Time Out says
Aaron Sorkin takes a shot at Harper Lee's classic novel.
Theater review by Adam Feldman
The defense never rests in Aaron Sorkin’s cagey adaptation of To Kill a Mockingbird. That the play exists at all is an act of boldness: Turning Harper Lee’s 1960 novel into a play in 2018 is no easy task. The hero of the story, as every schoolchild knows, is Atticus Finch (Jeff Daniels), a lawyer in rural Alabama in the early 1930s, who bravely defends a disabled black man, Tom Robinson (Gbenga Akinnagbe), against a false accusation of rape. Slow to anger and reluctant to judge—“You never really understand a person,” he says, “until you climb into his skin and walk around in it”—Atticus is a paragon of that most fabled of American values: decency.
But while To Kill a Mockingbird has a special place in the literature of American civil rights, the book is also now a minefield. As seen through the eyes of his preteen tomboy daughter, Scout (Celia Keenan-Bolger), Atticus is very much a white-daddy savior, albeit one who can’t perform miracles, in a narrative that has little room for the perspectives of black people beyond the respect and gratitude they show him. At its center is a story about a young woman—Tom’s accuser, Mayella (Erin Wilhelmi)—whose allegations of sexual assault must not be believed. Even more problematic, to some modern ears, is the scope of Atticus’s magnanimity. It is not just the black skins that he urges his children to walk around in; it is also the skins of the white farmers who try to lynch Tom Robinson before his trial. Atticus’s humanism can sound, at times, like an evasion of moral distinction.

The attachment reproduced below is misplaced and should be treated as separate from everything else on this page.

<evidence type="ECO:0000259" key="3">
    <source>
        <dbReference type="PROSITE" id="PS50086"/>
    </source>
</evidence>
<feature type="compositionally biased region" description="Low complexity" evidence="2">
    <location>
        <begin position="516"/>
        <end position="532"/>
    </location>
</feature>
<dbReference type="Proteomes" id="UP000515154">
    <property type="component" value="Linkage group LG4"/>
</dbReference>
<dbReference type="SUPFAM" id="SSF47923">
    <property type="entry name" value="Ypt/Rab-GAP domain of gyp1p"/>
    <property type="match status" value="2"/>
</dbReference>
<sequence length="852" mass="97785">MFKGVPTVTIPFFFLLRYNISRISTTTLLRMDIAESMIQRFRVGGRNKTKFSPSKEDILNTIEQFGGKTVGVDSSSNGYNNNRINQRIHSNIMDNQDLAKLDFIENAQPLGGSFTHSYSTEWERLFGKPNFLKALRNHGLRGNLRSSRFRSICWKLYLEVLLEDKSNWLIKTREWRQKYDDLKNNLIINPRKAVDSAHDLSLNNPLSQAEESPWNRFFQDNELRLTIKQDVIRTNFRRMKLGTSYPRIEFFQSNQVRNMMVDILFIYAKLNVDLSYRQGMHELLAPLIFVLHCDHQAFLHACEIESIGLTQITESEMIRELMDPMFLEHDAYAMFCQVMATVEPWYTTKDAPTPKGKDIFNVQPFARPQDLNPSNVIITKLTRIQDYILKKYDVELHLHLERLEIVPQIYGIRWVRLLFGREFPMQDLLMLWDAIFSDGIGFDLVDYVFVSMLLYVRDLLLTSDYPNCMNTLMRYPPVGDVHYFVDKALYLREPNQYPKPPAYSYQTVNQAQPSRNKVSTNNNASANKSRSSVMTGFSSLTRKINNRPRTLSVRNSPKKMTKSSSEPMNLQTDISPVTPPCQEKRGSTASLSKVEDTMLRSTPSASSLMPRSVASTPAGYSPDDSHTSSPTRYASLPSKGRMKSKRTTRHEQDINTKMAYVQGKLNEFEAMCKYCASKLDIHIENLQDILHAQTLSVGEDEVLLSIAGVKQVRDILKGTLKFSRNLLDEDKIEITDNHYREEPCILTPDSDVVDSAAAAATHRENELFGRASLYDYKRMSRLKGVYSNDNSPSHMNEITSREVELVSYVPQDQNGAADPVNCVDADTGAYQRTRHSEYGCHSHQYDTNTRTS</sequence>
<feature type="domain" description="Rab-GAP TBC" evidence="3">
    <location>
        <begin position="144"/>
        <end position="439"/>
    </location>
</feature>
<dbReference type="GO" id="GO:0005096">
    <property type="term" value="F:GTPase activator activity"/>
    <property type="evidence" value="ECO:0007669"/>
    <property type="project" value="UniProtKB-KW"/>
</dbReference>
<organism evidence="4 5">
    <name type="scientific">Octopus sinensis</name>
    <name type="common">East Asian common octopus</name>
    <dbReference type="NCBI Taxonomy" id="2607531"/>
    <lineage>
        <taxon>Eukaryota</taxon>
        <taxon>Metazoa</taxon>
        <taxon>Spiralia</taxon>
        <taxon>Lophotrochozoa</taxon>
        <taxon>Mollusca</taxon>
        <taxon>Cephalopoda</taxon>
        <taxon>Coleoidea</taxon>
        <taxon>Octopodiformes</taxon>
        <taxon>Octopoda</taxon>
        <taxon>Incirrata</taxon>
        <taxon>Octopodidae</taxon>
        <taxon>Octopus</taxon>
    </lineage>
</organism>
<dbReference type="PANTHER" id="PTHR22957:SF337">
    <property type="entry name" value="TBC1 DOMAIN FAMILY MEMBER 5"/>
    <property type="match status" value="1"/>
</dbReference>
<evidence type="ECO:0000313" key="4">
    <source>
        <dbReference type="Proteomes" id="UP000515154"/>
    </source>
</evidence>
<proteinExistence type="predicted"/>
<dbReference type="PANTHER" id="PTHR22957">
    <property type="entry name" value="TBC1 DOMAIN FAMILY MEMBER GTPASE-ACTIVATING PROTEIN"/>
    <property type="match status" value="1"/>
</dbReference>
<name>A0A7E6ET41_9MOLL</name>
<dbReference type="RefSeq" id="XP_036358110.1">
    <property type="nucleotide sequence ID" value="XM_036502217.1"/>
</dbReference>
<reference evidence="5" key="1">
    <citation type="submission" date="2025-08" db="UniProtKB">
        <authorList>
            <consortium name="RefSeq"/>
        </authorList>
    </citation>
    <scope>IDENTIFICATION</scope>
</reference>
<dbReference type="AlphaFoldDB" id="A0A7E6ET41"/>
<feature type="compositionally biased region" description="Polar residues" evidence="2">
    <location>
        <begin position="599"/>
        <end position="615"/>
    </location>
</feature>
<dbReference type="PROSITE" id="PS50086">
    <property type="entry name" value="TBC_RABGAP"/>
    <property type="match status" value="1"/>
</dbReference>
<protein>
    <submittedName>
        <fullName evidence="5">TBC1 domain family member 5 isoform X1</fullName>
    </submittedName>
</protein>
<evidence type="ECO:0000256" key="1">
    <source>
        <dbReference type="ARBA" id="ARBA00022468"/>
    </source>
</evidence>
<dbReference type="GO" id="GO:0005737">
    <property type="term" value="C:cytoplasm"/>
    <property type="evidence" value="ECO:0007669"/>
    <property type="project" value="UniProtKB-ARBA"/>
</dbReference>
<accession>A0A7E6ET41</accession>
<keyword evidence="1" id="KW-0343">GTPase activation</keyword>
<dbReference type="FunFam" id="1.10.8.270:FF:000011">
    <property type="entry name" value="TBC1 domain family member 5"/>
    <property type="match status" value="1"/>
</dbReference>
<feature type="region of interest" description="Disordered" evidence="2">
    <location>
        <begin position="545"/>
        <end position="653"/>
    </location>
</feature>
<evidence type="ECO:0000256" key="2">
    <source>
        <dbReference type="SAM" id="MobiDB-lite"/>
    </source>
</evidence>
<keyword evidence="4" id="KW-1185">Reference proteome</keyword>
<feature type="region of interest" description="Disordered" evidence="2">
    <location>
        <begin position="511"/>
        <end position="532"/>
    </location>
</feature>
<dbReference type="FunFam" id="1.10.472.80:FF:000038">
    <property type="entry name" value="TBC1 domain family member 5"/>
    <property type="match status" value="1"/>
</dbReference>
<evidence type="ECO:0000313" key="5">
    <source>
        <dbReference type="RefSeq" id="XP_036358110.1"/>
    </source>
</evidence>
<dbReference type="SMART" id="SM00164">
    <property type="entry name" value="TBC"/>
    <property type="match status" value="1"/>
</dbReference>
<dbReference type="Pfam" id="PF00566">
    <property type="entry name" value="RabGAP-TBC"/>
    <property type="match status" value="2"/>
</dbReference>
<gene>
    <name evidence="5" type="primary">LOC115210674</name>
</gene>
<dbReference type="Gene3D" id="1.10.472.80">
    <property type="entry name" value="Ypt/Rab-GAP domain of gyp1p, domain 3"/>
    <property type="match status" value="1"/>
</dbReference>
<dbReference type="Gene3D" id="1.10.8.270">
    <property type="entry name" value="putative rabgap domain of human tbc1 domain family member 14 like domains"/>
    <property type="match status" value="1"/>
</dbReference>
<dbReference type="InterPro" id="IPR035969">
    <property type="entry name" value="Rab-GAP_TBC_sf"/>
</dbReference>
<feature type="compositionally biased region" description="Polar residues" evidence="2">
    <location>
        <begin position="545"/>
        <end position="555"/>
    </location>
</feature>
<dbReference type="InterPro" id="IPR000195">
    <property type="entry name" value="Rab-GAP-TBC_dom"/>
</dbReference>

That isn’t quite fair to the Atticus of Lee’s book, who dismisses any white man who cheats a black man as “trash.” But it’s a question about which Sorkin’s play seems acutely alert and, well, defensive. Having survived a legal challenge from Lee’s estate, which believed that it departed too much from the novel, the play has its guard up. (In a departure from normal procedure, the production did not provide critics with a copy of the script.) The play does not think that there are fine people on both sides, and it wants to plant a flag on the right one.